Most of us would agree that reflection is an important part of the learning process. The hard part about reflective exercises is making students think about course content rather than their feelings about it.
One of my colleagues in philosophy uses an exercise that I’ve adapted for a course I’m teaching now. Five times during the semester students write a one-page reflection on previous reading assignments and class discussions. Students can attempt to clarify a particular point made in class, critique someone else’s point, wonder about the implications of a particular idea, or consider the relationship between one author’s writing and another. Students must raise a question (or questions) as part of each paper. These questions can go in the direction of the individual student’s choosing, but they should be clear, concise, and original.
Here’s where things get interesting: students post their questions online for review by their peers. The questions that are regarded as the “best” (however defined) by the students are used for additional classroom debate. The process of reflection moves from being solely internal (where I am the only other person who learns what a student is thinking) to being shared and evaluated among peers. At the same time, students are generating a bank of exam questions that I can draw from. If the questions I include on an exam have already been discussed, there’s no need for me to set aside additional class time for an exam review session.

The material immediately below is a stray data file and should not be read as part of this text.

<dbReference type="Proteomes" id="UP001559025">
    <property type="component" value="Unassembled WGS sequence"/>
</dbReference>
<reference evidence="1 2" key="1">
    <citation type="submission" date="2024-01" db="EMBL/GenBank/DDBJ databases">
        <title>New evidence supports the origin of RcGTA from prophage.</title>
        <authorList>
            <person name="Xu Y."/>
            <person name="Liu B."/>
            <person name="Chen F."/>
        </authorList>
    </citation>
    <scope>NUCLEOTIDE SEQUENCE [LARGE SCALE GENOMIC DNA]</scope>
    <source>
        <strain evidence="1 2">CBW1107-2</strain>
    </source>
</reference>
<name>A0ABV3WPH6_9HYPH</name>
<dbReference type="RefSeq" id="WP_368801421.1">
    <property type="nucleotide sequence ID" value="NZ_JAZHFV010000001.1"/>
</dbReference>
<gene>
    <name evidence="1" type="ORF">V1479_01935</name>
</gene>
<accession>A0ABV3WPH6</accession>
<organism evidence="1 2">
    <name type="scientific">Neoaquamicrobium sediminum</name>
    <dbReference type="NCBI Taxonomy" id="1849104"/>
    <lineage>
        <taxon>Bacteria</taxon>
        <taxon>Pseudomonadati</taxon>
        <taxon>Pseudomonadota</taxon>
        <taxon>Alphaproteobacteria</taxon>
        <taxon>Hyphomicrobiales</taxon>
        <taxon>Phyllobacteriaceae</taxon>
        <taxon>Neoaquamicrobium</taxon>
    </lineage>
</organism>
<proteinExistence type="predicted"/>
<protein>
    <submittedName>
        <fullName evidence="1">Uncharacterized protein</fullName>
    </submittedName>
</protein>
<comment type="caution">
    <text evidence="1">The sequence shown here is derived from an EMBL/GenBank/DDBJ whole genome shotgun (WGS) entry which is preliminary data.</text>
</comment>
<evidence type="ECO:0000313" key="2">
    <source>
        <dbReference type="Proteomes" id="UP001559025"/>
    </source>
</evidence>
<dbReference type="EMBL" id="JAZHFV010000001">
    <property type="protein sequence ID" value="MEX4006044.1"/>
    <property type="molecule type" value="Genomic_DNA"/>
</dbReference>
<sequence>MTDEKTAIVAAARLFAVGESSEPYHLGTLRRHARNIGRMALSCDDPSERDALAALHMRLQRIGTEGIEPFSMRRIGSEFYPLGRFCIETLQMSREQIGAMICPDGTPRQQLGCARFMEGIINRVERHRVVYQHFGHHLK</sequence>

Perseus prepares to engage Medusa in a self-reflection exercise . . .